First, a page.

Violence in South Sudan illustrates the perils of state building
Paul Jackson is a political economist working predominantly on conflict and post-conflict reconstruction. Core areas of interest include decentralisation and governance, conflict analysis, and security sector reform.
The Christmas period in the newest nation in the world, South Sudan, has been a violent one. More than 1,000 people are believed to have died (BBC) with more than 120,000 forced to flee ethnic clashes (BBC) in one of the least developed countries in the world. The President of the UN Security Council, Gerard Arnaud, has warned that this could lead to a fully fledged ethnic war in the country and around 7,500 UN peacekeeping troops have deployed to the country. In a country that is awash with guns and with a long history of violence between ethnic groups, populist political rhetoric along ethnic lines is dangerous.
The situation remains confusing. President Kiir claims it was a coup attempt by former Vice-president Riek Machar. Meanwhile, the authorities arrested 10 other senior political figures and said they were searching for 5 more. Machar himself denies the coup claim and the situation is far more complex than the official version.
South Sudan overwhelmingly voted to break from Sudan in 2011 in the midst of great optimism for its economic future, partly driven by access to oil reserves. However, ongoing disputes, both internal and with Khartoum, delayed production until April 2013. At the same time, the country has been subject to significant international support aimed at creating a new and functioning set of state institutions within a democratic framework.
The Sudan People’s Liberation Movement/Army (SPLA/M), which currently holds power in Juba, led the fight against the North that culminated in independence, but it was not the only armed group involved. At the same time, it was also a divided movement with factionalism so deep that the war became as much a fight between southerners as with the north. Peace has been affected by continuing dissent from localised militias opposed to the SPLA.
The deepest divide was between the largest group, the Dinka and the second largest, the Nuer. The leader of the SPLA during the civil war was a Dinka, John Garang, and Machar was one of three Nuer SPLA commanders to break away from the SPLA and oppose the ‘dictatorial tendencies’ of Garang. Many Dinka have never forgiven Macher for this and only accepted his Vice-Presidency as a price for peace with the Nuer.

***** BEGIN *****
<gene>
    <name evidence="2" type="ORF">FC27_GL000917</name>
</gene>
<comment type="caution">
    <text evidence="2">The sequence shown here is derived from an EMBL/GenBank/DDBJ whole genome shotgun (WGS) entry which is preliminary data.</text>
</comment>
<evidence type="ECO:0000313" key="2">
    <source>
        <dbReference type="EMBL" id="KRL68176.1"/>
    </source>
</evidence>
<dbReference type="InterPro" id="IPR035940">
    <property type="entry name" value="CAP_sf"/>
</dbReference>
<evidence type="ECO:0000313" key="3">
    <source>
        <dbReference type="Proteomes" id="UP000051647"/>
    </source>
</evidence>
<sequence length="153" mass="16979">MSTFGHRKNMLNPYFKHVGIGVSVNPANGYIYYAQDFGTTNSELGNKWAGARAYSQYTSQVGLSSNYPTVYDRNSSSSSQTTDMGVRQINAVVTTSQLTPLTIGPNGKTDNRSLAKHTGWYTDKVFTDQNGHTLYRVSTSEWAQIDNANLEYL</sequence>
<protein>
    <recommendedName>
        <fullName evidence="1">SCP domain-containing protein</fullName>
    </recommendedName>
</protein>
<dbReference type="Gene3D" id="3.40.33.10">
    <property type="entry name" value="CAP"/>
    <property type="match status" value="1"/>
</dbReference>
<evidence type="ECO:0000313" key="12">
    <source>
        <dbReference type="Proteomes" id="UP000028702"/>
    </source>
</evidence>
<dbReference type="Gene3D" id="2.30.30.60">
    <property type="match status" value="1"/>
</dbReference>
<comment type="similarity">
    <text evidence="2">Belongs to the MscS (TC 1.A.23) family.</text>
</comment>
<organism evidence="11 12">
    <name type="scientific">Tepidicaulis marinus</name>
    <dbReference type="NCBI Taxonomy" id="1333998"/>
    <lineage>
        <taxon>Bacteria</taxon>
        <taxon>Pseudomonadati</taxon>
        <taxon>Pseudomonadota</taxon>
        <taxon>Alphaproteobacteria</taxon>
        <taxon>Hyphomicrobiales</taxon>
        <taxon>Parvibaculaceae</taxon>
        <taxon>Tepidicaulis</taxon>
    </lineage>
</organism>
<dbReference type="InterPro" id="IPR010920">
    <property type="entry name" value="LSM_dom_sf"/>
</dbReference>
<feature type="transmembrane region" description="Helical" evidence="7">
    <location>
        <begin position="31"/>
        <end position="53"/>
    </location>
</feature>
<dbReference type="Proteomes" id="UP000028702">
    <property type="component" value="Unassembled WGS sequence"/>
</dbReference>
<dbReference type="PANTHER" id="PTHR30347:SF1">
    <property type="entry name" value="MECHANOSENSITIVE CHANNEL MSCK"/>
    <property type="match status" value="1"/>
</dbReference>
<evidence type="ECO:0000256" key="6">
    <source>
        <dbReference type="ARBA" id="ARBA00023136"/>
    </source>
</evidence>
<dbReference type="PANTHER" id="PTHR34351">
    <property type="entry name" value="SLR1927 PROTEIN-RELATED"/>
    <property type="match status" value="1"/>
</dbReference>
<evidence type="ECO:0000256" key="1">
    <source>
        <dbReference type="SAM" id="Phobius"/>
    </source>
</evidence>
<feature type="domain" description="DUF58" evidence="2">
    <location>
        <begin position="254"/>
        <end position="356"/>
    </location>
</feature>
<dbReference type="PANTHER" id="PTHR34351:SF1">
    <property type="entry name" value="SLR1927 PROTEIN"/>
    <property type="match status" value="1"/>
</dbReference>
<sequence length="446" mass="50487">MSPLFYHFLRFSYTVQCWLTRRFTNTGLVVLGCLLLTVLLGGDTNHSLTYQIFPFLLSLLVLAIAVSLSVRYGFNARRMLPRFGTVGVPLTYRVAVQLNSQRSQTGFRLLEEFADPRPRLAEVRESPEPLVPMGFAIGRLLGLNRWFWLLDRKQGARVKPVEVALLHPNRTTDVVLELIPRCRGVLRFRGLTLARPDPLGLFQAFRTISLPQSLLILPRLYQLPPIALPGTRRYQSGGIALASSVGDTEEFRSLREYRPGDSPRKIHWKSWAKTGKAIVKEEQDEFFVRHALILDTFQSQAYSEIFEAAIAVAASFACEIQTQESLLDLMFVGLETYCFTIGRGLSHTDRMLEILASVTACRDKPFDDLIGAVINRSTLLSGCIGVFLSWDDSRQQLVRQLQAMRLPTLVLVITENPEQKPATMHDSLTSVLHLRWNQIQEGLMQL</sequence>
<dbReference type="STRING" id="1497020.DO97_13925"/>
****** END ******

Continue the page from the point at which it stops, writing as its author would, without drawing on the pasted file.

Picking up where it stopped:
This places Kiir and Machar as political and ethnic rivals jostling for position before elections scheduled for 2015. In July Kiir fired his entire cabinet, including Machar, as a pre-emptive strike against political opponents. Since then Machar has been increasingly critical of the President. Machar himself remains deputy chairman of the SPLA and has based his criticism on a lack of reform by Kiir, claiming that Kiir was preventing the transformation of the SPLA from liberation movement in to a political party.
What is interesting is the wide ethnic and regional range of those arrested. Kiir may have arrested so many prominent and senior SPLA/M figures because there was a genuine threat to his leadership, in which case this is clearly not a democratic move within a political party. Alternatively it could signal that Kiir is cleaning out his rivals, taking advantage of the violence perpetrated by military hotheads. Either way, Kiir appears to have unleashed a series of political and violent forces that endanger the fragile democracy of South Sudan, and the personal rivalry of Machar and Kiir places South Sudan, and thousands of people living in appalling conditions, in considerable danger.
A major part of the problem is that this infighting within the SPLA/M is not new. A ferociously brave resistance movement, the SPLA was frequently let down by poor organisation and this has continued in to the peace. With around 55% of the South’s budget allocated to defence, and a lack of progress with professionalization, the SPLA remains a corrupt grouping of local ethnic groups tied together with cash payments rather than a professional army. A spark could ignite a more comprehensive civil war in the south.
What can the international community learn from this? The US and UK, amongst others, have played a significant part in ending the civil war in Sudan and setting the south on to a democratic path. However, calls for respect for human rights, democratic government and a wider role for civil society are consistently ignored. This might be surprising given the high level of international support for the country, but the SPLA/M appears to believe that the international partners will not abandon a country where they have invested so much time and money, which is starting to produce oil, and which is effectively a bulwark against the ‘rogue state’ of Sudan to the north.
A peace agreement that excluded several ‘other armed groups’, relying on the SPLA/M to incorporate them into the new state when it has been unable to integrate ethnic groups itself, has proved extremely problematic. The resulting moves towards democracy have been taken on very shaky political ground that has remained largely unexplored by the international community, which has built a state infrastructure by the book, but on foundations of sand.